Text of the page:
That aint real fishing tho, they just put the rod in the spike, drink beer and run like idiots when it starts doin somethin. try not to fall over when you're poop faced on the beach and ur rod is 200 yrds away

  9. #9
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    Quote Originally Posted by johnnysaxatilis View Post
    in the flats on the cape, i know guys that will fish exclusively sand eels on high low rigs and hit some nice fish.
    You mean those guys fish real sandeels? I have never seen anyone do that in Jersey, all the setups I see have the teasers or rubber imitations before the plug.

  10. #10
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    Default sand lances or sand launces

    There is a cool drawing in this pdf where they are burrowing in the sand.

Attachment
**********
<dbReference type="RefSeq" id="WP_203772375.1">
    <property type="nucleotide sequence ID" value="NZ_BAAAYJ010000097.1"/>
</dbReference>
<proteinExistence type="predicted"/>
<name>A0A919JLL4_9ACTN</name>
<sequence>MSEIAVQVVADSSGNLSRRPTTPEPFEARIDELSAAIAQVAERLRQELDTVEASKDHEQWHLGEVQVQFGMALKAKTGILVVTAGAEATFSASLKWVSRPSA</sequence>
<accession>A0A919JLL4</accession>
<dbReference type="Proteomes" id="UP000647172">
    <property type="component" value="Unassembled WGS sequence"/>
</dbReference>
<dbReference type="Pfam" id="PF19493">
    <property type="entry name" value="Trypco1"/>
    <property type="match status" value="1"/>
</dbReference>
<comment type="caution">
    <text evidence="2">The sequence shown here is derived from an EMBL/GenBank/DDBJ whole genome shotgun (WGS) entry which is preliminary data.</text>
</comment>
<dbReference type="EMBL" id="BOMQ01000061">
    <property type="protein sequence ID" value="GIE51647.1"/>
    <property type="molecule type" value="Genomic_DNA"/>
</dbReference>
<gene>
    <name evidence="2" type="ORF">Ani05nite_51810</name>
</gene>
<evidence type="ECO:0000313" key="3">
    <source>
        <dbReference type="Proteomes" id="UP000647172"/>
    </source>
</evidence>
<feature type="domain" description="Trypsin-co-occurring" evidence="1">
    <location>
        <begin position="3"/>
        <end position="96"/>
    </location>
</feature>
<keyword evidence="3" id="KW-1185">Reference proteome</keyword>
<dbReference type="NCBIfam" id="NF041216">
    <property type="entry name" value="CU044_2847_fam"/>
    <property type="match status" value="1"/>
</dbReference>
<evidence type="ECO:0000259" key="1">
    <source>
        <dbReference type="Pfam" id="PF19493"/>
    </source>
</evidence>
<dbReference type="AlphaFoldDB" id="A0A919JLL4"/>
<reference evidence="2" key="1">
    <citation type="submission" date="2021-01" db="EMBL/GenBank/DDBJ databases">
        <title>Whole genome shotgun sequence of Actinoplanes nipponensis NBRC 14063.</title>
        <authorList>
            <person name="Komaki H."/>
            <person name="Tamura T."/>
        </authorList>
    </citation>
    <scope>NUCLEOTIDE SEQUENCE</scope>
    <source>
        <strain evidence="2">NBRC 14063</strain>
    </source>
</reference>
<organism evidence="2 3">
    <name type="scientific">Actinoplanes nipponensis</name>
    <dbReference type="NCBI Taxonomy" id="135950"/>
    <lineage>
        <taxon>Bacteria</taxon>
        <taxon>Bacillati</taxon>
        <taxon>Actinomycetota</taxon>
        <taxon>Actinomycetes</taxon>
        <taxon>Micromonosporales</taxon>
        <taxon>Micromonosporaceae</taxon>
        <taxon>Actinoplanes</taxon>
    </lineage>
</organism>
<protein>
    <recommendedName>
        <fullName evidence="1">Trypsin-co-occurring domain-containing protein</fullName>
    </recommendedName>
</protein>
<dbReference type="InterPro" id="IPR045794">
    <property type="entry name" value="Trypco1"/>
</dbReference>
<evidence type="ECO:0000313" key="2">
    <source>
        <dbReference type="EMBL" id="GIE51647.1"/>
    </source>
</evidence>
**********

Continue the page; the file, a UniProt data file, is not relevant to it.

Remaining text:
http://www.nwrc.usgs.gov/wdb/pub/spe.../82_11-066.pdf
    Attached Thumbnails Attached Thumbnails hwhale_SandLance_Smrcina.jpg   schooling sand-lance.jpg  


  11. #11
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    Default sand eels video

    I just found this video. It looks like a lot of hard work to get the sand eels and keep them alive, but at least it looks like they do work from a boat.

  12. #12
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    Some of those sandeela are as big as regular American eels. I can't imagine how they wouldn't work. Did anyone else notice the large size of the conventional reels they are using on that boat?

  13. #13
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    An interesting paper on sandeels. I think us LI folks got short-changed this year, while you NJ folks got all the surplus.